The Chemistry of Tears takes on the history of technology, contrasting the germination of the modern machine in the tempestuous dreams of nineteenth-century geniuses with its murderous flowering in the industrial disasters of the twenty-first century. After he reaches the Black Forest, Henry winds up in the clutches of an extortionist inventor named Sumper, who demands ever larger sums of cash without showing Henry any results. He is never quite sure that Sumper is not mad, but he does discover that Sumper is brilliant. The German learned his craft from an even more brilliant Englishman, Albert Cruikshank. When Sumper, as a poor immigrant in London, became Cruikshank’s unlikely disciple, the Englishman was trying to complete an enormous primordial calculator. He, too, had been moved to invent by grief. He had lost his wife and children in a shipwreck that would have been avoided had the ship’s captain not had charts riddled with inaccurate figures and copyists’ errors. Cruikshank aimed to “replace the pulp and fiber of the human brain with brass and steel,” Sumper tells Henry. This heartbroken genius (or Genius, as Henry Romantically spells it) roamed the streets of London, dreaming of three-dimensional cams and axles: “The machine would add and add and add, like the most dogged human, but without our species’ relentless tendency to error. And the results of these calculations would be kept from the murderous hands of human beings.”
Meanwhile, on the far end of the industrial revolution, as Catherine labors over and comes to admire the sophistication of Sumper’s engineering, the BP explosion is spewing millions of barrels of oil into the Gulf of Mexico, “an ‘accident,’” she thinks, “that seemed the end of history itself.” This, it seems, is what the utopian vision of the infallible machine has come to. “When they invented the internal combustion engine,” she thinks, “they never envisaged such a horrid injury. It did not occur to anyone that we would not only change the temperature of the air but turn the oceans black as death.”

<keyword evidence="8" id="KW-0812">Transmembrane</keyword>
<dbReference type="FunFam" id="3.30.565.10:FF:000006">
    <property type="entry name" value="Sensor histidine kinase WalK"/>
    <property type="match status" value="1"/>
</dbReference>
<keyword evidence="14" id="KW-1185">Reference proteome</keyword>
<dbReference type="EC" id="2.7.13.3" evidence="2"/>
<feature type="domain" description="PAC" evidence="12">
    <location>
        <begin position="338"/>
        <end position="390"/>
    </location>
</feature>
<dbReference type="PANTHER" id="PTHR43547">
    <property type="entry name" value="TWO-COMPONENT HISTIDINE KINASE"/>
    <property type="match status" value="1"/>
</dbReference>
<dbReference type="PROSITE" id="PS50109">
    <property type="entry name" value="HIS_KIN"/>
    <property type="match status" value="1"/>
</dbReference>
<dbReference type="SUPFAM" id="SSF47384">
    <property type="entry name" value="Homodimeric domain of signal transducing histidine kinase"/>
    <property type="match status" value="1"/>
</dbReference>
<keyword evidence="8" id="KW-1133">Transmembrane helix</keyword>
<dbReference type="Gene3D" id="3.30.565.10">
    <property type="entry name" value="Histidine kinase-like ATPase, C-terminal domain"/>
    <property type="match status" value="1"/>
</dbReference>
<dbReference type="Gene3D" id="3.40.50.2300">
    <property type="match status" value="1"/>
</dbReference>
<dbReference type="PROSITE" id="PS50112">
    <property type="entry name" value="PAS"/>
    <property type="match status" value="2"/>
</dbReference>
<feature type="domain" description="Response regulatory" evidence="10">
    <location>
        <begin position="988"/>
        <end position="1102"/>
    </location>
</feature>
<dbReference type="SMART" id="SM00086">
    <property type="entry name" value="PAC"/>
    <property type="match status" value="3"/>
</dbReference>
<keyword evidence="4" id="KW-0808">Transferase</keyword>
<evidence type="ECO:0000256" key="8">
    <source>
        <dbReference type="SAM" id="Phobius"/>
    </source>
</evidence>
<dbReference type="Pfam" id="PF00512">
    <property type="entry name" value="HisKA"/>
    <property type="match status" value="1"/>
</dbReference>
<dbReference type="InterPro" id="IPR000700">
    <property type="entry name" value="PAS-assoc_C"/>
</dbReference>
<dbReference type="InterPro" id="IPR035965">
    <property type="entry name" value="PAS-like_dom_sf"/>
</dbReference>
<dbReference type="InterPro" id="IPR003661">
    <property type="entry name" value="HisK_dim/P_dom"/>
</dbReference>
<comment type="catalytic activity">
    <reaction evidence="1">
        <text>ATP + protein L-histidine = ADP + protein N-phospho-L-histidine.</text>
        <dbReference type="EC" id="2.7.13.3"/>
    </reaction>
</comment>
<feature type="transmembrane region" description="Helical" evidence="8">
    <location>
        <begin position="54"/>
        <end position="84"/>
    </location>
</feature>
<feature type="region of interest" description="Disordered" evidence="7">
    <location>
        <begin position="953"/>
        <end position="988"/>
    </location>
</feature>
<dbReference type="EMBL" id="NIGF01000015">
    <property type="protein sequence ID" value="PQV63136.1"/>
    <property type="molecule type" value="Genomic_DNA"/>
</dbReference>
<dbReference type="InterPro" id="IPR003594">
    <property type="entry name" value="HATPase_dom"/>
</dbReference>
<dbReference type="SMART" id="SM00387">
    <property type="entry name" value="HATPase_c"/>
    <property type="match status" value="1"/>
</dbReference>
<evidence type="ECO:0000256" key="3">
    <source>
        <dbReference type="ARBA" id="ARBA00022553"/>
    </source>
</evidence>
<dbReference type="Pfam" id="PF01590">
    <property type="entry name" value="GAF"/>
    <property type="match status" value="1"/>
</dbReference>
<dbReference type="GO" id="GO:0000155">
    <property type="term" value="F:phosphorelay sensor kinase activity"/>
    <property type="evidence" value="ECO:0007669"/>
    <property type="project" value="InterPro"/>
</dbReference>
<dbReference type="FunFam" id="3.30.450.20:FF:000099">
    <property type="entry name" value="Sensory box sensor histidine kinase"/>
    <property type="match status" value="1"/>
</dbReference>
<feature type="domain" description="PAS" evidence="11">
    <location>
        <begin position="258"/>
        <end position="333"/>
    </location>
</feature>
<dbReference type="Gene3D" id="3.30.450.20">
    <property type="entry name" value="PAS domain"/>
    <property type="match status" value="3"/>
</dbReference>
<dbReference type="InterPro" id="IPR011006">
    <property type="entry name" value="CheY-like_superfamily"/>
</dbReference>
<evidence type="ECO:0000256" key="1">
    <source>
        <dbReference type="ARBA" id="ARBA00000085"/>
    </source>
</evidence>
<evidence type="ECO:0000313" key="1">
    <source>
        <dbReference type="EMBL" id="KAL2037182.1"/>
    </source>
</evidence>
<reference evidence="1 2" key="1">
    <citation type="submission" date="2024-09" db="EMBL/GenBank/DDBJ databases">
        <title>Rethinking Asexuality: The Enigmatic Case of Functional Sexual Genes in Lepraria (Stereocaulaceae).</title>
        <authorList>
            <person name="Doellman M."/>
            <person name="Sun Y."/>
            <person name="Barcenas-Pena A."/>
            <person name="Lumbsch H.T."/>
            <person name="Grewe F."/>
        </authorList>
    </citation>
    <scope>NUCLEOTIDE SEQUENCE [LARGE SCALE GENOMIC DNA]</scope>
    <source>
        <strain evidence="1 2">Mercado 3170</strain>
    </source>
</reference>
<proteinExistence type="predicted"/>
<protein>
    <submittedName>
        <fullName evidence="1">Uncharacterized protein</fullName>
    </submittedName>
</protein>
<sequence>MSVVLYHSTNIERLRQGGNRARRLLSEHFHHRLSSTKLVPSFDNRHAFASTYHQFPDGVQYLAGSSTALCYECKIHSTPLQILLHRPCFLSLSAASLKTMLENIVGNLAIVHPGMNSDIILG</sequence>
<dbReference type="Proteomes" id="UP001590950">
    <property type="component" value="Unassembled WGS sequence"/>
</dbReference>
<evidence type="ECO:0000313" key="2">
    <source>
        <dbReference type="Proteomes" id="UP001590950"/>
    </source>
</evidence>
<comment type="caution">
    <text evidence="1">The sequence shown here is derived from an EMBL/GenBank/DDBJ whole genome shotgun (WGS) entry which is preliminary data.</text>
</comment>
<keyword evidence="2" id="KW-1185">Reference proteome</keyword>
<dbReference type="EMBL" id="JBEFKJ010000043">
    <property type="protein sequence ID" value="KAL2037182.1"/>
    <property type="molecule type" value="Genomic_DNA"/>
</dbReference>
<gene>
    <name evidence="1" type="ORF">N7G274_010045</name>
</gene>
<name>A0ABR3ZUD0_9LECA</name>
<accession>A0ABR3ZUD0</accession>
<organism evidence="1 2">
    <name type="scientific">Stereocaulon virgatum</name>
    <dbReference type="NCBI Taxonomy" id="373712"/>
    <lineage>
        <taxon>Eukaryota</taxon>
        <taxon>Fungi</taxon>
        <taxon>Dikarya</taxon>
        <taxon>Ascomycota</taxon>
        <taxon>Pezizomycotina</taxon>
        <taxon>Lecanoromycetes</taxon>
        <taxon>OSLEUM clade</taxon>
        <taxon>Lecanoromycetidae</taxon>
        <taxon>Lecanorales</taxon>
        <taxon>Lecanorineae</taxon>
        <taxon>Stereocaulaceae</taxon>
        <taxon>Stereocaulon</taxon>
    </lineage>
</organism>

As do many of Carey’s novels, The Chemistry of Tears hews closely to the historical record, even as it deviates from it. Carey has modeled Cruikshank on Charles Babbage, a British mathematician and engineer who designed the first programmable computer in the mid-nineteenth century but never managed to get it built, because Queen Victoria lost confidence in him. Cruikshank, too, overtaxes the patience of his royal patrons, and never finishes his computer. (Babbage’s so-called “difference engine” was finally completed in 1989, and turned out to be more mathematically precise than modern pocket calculators.)